“My country is ruined,” said she. “Also, Senor, I am ruined. As you say, I have no means of life. I have not even money to secure my passage home. That Senor Van Zandt—”
“Yes, Van Zandt did much for us, through your agency, Senora. We have benefited by that, and I therefore regret he proved faithless to you personally. I am sorry to tell you that he has signified his wish to join our army against your country. I hear also that your late friend, Mr. Polk, has forgotten most of his promises to you.”
“Him I hate also!” she broke out. “He broke his promise to Senor Van Zandt, to my husband, to me!”
Calhoun smiled in his grim fashion. “I am not surprised to hear all that, my dear lady, for you but point out a known characteristic of that gentleman. He has made me many promises which he has forgotten, and offered me even of late distinguished honors which he never meant me to accept. But, since I have been personally responsible for many of these things which have gone forward, I wish to make what personal amends I can; and ever I shall thank you for the good which you have done to this country. Believe me, Madam, you served your own country also in no ill manner. This situation could not have been prevented, and it is not your fault. I beg you to believe that. Had you and I been left alone there would have been no war.”
“But I am poor, I have nothing!” she rejoined.
There was indeed much in her situation to excite sympathy. It had been through her own act that negotiations between England and Texas were broken off. All chance of Mexico to regain property in Texas was lost through her influence with Van Zandt. Now, when all was done, here she was, deserted even by those who had been her allies in this work.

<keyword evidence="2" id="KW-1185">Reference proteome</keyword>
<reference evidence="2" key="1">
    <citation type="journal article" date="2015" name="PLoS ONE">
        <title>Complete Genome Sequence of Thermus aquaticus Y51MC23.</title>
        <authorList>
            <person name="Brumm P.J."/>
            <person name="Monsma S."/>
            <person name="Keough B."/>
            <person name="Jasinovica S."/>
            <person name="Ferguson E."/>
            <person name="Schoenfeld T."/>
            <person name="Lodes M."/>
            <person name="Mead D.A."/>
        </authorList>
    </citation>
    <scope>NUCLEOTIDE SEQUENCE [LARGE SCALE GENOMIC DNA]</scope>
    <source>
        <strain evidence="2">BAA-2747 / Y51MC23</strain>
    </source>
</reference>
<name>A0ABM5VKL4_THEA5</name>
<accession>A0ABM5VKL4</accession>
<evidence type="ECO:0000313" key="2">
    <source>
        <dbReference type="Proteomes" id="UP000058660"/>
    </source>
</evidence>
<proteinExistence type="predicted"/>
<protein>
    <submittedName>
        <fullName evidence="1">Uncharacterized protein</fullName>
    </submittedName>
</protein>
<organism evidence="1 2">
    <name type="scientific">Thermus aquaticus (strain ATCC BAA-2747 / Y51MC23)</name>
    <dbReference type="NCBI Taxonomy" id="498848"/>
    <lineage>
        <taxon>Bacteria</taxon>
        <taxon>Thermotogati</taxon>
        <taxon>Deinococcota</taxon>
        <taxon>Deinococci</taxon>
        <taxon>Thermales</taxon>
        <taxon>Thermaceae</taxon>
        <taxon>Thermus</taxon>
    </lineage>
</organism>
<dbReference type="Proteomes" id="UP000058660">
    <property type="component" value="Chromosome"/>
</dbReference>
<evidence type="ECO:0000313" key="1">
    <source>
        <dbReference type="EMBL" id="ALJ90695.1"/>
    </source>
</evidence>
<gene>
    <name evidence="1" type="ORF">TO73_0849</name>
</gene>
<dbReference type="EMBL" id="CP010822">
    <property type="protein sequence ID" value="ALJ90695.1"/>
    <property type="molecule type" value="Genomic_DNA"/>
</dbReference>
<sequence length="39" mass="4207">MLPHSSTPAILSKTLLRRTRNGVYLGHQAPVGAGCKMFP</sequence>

“My dear Senora,” said John Calhoun, becoming less formal and more kindly, “you shall have funds sufficient to make you comfortable at least for a time after your return to Mexico. I am not authorized to draw upon our exchequer, and you, of course, must prefer all secrecy in these matters. I regret that my personal fortune is not so large as it might be, but, in such measure as I may, I shall assist you, because I know you need assistance. In return, you must leave this country. The flag is down which once floated over the house of Mexico here.”
She hid her face behind her fan, and Calhoun turned aside.
“Senora, have you ever seen this slipper?” he asked, suddenly placing upon the table the little shoe which for a purpose I had brought with me and meantime thrown upon the table.
She flashed a dark look, and did not speak.
“One night, some time ago, your husband pursued a lady across this town to get possession of that very slipper and its contents! There was in the toe of that little shoe a message. As you know, we got from it certain information, and therefore devised certain plans, which you have helped us to carry out. Now, as perhaps you have had some personal animus against the other lady in these same complicated affairs, I have taken the liberty of sending a special messenger to ask her presence here this morning. I should like you two to meet, and, if that be possible, to part with such friendship as may exist in the premises.”